A lot of people think the Bloodhound is a big lazy dog that just wants to lay around and sleep. This is the opposite of the truth. They are a very active breed, and need a lot of room to play and exercise. A bored Bloodhound is usually getting into trouble. I recommend the use of crates for the unsupervised Bloodhound to keep them from chewing, aid in housebreaking and generally keep them out of trouble.

Here at Rinordith Bloodhounds I have made it my objective to breed Bloodhounds that can compete in the show ring, work on the trail, and be loving companions.


How To Find The Right Puppy

Unfortunately, we lost our first bloodhound Sadie at the age of 9 months when her heart stopped beating. We thought we asked the right questions, thought we were knowledgeable purchasers, but learned the hard way the difference between those that breed for money and those that breed for the love of the breed.. If you have decided to purchase a bloodhound puppy, buy from a member of the Amerian Bloodhound Club. It won't guarantee you get a perfect bloodhound, but will increase your chances because each of us sign a code of ethics that the American Bloodhound Club upholds. If you have decided the Bloodhound is the right dog for you, it is imperative that you invest the time and effort to find the right puppy. The saying "You get what you pay for" definitely applies when purchasing a dog. This is not the time to look for a bargain. Attend dog shows in your area and study the bloodhounds as they are judged. Talk to exhibitors and breeders. Be honest with the breeders when you visit. Tell them what you want in a bloodhound -- companion, show/breeding dog, or mantrailer. As a novice, you will be in a better position to finally select and purchase a puppy that will fit into your home as a friend and companion if you are well informed about the breed. The ethical, concerned breeder will ask you many personal questions because they care about the welfare of each of their puppies. The unethical breeder and pet shop are only concerned about one thing. Your money. If for some reason you are unable to keep your dog, contact the breeder. The reputable breeder will take the dog back willingly. Few pet stores can make the same claim.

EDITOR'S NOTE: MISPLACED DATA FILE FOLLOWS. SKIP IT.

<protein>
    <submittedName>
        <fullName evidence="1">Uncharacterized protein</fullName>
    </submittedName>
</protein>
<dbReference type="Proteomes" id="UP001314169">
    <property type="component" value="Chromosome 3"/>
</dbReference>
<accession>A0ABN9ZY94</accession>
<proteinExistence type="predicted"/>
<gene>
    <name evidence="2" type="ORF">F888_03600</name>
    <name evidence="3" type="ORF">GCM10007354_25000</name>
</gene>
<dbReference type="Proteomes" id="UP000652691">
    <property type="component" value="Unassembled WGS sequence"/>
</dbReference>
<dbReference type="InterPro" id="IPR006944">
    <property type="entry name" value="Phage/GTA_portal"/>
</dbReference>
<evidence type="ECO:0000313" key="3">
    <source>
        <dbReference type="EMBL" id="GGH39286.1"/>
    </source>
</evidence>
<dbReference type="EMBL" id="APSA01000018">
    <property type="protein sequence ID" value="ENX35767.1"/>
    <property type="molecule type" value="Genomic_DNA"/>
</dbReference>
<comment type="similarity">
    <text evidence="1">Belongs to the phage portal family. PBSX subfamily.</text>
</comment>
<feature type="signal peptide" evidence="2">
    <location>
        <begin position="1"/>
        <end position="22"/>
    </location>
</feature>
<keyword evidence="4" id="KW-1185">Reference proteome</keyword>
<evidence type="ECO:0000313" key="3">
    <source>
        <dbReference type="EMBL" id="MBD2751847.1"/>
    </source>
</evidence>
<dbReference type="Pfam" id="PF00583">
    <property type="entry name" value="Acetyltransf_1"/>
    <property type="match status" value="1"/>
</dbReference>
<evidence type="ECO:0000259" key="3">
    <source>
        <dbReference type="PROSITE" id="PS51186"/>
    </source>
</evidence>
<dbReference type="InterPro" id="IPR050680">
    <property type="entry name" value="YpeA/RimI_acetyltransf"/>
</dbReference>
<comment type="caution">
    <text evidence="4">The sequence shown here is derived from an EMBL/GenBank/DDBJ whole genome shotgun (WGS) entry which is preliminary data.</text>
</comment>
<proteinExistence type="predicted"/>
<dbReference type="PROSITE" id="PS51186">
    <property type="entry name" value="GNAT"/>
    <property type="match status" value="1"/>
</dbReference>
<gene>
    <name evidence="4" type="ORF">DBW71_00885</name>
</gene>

Why Buy From An ABC Member

Much of the success you will have with your puppy depends upon what happened to your puppy before it came to you. It's genetic background, early conditioning, health and socialization are the result of the breeder's efforts. Not all breeders are conscientious. Commercial establishments, pet shops, and "puppy mills" seldom have the time to give the individualized attention that puppies and new puppy owners need. This is why it is so important to make sure that you investigate your puppy's breeder and background before making your choice. An AKC registration number is not an indication of the puppy's social background, temperament or breed-type quality.

American Bloodhound Club breeders are required to sign and adhere to the ABC Code of Ethics. They have spent a lifetime studying genetics, nutrition, structure, and movement. Their purpose in breeding is to produce a dog as close to the standard as possible. A dog that can do the job it was meant to do. They research pedigrees for correct type and freedom from genetic defects. They keep an extensive library of books and periodicals on the breed and have a huge investment in time and money in order to fulfill their objective.

More important than that, they are happy to assist you in all phases of your relationship with your dog for as long as you own him. This is a love affair for the American Bloodhound Club breeder as there is no money to be made in breeding bloodhounds properly.

If you have additional questions, please feel free to email me at Rinordith@aol.com